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Is kidney stone in children a serious problem?

Q: My 11 years old son had a kidney stone of 5 mm size near the urine bladder. The doctor told him to take more water as it would come out with urine. He said that there is no need of tablets, if he feels pain then take a pain killer, which he prescribed. But I came to know that kidney stones in people below 20 years of age is a big problem. If not treated well the patient will die in 30 to 35 years. The problem in young is because of some chemicals and it should be checked and treated. We consulted another doctor and the ultrasound scan showed another stone of 3 mm size inside the kidney. He gave some tablets and asks us to take an X-ray after 20 days. Regarding our doubts of the seriousness of stone in people below 20 years he said nothing and said it is a normal stone. Please advise.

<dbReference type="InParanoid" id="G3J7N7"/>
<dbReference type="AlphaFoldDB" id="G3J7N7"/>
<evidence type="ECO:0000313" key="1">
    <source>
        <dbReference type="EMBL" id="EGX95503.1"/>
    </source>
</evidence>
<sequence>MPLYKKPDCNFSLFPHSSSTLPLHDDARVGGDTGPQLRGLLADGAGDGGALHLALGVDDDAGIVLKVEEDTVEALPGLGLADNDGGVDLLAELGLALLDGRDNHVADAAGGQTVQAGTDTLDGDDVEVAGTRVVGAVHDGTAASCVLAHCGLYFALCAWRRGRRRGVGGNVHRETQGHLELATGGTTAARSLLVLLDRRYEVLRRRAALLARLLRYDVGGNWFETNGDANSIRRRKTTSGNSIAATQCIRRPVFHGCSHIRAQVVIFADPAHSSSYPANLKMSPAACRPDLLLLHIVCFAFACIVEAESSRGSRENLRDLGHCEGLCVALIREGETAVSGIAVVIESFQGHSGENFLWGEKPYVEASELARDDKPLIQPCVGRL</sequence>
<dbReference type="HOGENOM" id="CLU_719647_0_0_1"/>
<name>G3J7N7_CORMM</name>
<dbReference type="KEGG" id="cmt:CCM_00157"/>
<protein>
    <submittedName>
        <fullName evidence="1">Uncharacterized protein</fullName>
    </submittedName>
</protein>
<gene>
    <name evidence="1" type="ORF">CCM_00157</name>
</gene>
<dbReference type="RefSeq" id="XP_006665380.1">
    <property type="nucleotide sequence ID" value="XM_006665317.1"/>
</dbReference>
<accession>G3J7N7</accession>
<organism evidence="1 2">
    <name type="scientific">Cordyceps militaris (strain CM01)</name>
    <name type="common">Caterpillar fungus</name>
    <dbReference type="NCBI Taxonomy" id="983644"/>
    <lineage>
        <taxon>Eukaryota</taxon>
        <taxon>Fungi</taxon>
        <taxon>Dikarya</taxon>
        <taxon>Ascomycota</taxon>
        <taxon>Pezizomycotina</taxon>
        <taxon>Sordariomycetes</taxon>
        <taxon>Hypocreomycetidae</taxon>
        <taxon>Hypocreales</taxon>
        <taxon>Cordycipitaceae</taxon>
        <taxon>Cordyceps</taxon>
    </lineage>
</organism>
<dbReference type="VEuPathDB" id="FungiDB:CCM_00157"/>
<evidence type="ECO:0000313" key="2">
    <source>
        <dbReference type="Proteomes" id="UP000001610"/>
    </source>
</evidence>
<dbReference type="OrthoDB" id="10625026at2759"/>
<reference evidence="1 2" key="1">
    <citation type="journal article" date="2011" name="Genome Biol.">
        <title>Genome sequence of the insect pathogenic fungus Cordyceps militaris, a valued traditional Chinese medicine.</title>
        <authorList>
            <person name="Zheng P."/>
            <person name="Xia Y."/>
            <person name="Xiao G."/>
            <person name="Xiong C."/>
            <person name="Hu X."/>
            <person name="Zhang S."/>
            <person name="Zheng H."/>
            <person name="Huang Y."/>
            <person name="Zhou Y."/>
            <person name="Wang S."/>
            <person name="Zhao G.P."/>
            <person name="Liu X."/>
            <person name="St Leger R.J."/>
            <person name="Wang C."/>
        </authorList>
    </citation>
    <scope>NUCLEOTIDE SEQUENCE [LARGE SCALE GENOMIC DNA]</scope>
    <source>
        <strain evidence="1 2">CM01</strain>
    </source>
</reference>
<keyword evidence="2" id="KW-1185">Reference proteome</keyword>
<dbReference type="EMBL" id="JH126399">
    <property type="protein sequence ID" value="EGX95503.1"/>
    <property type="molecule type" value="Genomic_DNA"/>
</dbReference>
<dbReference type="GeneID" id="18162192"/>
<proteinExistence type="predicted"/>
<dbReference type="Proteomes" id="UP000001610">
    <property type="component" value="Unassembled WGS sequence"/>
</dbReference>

A:Medical history of your child is suggestive of predisposition for a recurrent stone formation. Commonly, a child would complain of an abdominal/or flank pain, occasionally presenting with high grade fever related to urinary tract infection resulting from an obstructing stone but many times may remain asymptomatic before being incidentally diagnosed with a kidney stone. To find the cause of the stone formation, one would need to review the child’s history including family history of kidney stone formation, looking for any evidence of kidney/urinary tract structural anomalies predisposing to stone formation and most importantly, seeking any evidence of metabolic disorders. Metabolic disorders could result in an abnormal excretion of various mineral salts into the urine, which could lead to recurrent stone formation. Hence to exactly find the cause and type of stone being formed, your child would require extensive lab work-up including 24-hour urine studies to quantitify the amount of various minerals salts like calcium, oxalate, uric acid, phosphate and cystine. Also included in the evaluation would be blood tests to check for the levels of various minerals as stated above and if possible to undertake a chemical analysis of a passed kidney stone. All these would help to identify the stone composition and predisposing factors towards the stone formation and accordingly offer certain medication intervention intended to prevent recurrent stone formation. Lastly, daily intake of >1.5 litres of fluid and low salt diet are known to reduce the chances of recurrent stone formation. I would recommend an evaluation by an urologist for your child for the continued care for the recurrent stone formation.

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